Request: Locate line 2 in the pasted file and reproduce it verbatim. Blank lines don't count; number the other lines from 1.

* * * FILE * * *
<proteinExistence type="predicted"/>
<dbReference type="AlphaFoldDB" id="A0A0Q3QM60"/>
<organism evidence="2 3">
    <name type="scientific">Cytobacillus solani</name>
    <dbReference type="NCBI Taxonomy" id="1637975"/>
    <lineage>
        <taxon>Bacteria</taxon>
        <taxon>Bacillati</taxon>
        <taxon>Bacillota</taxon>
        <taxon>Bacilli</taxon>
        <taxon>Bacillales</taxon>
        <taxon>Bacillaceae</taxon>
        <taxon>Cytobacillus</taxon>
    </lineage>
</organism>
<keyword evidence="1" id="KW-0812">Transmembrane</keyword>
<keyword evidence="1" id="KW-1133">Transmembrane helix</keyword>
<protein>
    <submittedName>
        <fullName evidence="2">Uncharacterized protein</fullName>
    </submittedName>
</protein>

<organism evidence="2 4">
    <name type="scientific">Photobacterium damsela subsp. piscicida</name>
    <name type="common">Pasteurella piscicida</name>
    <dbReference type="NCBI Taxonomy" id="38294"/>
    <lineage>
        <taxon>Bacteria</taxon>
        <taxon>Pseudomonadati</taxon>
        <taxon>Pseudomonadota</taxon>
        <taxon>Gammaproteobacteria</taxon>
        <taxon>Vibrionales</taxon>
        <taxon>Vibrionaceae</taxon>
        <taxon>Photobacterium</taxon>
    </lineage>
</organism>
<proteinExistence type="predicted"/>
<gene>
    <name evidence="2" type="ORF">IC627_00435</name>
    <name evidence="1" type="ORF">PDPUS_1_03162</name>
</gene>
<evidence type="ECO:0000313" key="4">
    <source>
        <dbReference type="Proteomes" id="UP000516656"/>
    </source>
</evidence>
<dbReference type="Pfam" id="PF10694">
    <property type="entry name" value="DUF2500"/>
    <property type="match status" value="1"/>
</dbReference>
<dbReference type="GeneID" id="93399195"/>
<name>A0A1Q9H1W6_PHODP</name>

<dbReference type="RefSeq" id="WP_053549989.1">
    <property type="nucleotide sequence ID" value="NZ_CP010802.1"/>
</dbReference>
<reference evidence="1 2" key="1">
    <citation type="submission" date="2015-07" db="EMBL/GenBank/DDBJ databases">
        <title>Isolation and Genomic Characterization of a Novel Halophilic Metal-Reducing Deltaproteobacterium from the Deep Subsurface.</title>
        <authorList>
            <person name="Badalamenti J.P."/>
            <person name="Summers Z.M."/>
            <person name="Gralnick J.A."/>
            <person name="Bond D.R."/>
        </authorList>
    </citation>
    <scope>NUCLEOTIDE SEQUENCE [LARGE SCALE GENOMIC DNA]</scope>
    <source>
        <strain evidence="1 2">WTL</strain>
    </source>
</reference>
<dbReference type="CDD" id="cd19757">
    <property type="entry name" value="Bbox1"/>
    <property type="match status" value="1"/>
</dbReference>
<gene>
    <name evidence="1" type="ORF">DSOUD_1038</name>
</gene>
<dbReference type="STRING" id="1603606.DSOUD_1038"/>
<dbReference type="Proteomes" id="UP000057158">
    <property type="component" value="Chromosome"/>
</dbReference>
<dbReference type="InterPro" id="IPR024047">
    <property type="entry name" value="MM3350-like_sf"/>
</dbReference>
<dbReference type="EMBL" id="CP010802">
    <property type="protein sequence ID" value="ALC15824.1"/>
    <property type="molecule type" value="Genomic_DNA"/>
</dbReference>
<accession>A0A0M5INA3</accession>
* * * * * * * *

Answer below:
<dbReference type="AlphaFoldDB" id="A0A0Q3QM60"/>